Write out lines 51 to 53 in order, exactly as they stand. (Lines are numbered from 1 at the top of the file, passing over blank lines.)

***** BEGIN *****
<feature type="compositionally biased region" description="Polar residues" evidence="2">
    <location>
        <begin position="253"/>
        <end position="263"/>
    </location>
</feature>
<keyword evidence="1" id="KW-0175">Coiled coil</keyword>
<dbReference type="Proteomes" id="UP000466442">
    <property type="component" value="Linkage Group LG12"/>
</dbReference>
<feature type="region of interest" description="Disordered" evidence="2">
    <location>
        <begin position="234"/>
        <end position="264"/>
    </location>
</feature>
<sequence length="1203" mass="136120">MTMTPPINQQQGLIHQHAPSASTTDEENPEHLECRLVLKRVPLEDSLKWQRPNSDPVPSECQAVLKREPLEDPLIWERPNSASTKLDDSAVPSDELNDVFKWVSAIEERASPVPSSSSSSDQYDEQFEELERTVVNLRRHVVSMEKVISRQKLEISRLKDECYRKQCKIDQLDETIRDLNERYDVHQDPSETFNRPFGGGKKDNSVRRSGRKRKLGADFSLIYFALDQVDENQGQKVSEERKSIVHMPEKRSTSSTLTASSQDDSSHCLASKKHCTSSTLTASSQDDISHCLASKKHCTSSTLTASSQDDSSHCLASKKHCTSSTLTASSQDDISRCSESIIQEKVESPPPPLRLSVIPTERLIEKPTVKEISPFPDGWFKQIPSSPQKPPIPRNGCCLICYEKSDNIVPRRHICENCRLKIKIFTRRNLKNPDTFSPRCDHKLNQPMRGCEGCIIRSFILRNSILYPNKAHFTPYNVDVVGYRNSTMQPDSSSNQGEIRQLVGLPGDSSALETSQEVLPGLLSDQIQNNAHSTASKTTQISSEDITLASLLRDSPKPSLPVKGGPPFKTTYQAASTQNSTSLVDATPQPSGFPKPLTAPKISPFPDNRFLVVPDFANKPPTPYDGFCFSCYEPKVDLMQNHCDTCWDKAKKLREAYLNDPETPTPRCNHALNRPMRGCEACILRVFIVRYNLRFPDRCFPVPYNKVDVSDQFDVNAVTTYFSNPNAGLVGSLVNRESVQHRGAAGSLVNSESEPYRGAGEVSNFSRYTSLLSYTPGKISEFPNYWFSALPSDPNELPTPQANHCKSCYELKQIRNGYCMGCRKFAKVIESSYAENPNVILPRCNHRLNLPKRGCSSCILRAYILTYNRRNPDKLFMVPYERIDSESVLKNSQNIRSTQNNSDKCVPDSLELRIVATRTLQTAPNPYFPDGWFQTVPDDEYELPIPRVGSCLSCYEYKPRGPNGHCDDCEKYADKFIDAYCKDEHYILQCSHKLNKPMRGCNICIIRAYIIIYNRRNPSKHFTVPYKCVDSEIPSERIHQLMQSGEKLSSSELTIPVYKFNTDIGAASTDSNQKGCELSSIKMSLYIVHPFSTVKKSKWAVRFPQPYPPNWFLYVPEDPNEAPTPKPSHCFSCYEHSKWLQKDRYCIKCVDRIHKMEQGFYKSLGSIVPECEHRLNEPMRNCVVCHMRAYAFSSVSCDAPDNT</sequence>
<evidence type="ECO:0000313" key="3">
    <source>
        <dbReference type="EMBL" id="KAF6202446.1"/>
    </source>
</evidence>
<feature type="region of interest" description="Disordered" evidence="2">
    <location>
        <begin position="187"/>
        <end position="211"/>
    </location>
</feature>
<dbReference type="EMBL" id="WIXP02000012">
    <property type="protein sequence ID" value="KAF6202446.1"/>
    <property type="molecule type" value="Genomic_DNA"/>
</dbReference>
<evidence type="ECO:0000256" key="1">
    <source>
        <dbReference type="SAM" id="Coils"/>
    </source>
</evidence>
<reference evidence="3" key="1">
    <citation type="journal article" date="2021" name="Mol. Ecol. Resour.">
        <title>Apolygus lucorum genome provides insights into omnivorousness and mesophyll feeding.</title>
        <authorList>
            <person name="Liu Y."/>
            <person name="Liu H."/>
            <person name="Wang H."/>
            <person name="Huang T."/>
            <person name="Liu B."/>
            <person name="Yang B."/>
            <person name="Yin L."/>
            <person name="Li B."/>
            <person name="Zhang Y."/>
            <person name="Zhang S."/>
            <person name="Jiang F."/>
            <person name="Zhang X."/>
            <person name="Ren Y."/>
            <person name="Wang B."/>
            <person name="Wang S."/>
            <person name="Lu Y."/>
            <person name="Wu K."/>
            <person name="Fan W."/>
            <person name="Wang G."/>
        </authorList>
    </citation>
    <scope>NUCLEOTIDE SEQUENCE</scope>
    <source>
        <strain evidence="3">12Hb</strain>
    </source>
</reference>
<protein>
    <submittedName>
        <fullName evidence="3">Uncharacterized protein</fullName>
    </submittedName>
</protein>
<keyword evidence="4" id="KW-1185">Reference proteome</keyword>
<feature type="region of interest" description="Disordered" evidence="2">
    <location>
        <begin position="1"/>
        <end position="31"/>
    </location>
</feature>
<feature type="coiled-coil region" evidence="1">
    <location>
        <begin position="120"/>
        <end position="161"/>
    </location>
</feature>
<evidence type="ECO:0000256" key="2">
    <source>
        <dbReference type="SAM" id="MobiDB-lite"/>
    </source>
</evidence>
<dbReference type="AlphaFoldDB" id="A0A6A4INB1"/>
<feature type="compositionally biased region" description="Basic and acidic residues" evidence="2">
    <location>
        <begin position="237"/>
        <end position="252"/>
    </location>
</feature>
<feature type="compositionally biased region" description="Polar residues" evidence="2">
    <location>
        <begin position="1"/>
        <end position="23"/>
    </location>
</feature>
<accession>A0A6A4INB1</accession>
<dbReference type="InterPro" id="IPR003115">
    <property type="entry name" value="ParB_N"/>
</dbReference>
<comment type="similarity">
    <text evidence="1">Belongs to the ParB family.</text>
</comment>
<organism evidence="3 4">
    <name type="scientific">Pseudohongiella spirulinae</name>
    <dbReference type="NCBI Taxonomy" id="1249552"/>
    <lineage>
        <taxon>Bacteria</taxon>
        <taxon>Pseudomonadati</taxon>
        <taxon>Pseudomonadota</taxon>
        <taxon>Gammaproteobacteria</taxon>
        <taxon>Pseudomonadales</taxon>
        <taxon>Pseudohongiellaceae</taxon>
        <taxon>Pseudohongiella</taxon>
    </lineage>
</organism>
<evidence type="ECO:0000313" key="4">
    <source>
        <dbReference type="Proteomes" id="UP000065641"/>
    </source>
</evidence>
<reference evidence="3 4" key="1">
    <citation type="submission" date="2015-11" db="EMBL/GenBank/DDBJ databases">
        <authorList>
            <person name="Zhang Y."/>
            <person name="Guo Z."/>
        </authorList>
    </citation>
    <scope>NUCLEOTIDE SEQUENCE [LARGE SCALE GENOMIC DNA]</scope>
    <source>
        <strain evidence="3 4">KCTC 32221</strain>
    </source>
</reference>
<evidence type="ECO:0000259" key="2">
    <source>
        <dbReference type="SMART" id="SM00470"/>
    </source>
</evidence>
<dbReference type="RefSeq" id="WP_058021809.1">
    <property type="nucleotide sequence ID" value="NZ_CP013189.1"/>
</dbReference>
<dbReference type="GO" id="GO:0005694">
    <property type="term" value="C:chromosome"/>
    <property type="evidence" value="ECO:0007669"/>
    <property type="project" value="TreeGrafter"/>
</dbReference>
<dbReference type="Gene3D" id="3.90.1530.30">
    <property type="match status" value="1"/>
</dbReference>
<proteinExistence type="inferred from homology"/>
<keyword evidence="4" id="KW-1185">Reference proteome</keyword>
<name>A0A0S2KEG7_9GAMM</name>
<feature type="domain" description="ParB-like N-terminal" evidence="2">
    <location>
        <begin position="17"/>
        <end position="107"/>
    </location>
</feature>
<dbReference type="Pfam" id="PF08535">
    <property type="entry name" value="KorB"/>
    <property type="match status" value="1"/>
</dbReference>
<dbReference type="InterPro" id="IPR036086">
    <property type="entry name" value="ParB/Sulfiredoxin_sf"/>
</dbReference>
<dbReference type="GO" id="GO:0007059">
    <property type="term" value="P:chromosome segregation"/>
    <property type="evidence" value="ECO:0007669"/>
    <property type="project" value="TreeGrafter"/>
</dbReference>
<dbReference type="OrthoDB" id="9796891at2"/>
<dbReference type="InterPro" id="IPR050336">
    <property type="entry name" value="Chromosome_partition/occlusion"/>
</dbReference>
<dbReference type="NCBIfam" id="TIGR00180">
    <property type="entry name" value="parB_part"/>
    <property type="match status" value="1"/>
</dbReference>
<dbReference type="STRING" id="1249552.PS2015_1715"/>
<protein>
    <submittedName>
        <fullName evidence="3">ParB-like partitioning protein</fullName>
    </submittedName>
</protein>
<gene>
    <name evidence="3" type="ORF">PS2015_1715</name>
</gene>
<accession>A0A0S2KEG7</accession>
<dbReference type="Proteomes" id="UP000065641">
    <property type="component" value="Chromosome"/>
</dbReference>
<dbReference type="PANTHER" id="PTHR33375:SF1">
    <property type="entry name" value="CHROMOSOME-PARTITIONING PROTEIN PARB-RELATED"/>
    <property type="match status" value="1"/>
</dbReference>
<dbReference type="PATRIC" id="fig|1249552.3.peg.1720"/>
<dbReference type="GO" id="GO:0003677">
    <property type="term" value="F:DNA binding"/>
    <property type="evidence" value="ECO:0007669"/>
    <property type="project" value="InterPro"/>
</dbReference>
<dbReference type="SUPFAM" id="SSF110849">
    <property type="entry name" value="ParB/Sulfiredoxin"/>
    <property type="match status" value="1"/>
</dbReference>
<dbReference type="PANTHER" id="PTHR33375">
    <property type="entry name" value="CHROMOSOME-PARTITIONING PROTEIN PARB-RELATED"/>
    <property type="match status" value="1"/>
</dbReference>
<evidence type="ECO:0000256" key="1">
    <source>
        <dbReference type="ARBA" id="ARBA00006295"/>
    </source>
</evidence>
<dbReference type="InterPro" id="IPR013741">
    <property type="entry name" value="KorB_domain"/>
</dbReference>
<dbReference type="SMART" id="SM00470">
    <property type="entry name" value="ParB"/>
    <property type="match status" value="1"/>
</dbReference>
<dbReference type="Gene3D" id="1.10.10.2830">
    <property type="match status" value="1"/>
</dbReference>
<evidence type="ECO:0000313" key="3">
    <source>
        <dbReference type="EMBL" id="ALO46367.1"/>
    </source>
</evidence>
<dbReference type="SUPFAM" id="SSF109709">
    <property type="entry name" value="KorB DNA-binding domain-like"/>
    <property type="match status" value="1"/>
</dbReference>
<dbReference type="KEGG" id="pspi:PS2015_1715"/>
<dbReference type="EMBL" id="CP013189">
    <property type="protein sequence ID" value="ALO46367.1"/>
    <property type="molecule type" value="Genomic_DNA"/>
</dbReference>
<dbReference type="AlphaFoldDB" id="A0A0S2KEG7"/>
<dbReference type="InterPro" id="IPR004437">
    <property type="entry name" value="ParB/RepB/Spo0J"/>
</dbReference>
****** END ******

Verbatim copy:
            <person name="Zhang S."/>
            <person name="Jiang F."/>
            <person name="Zhang X."/>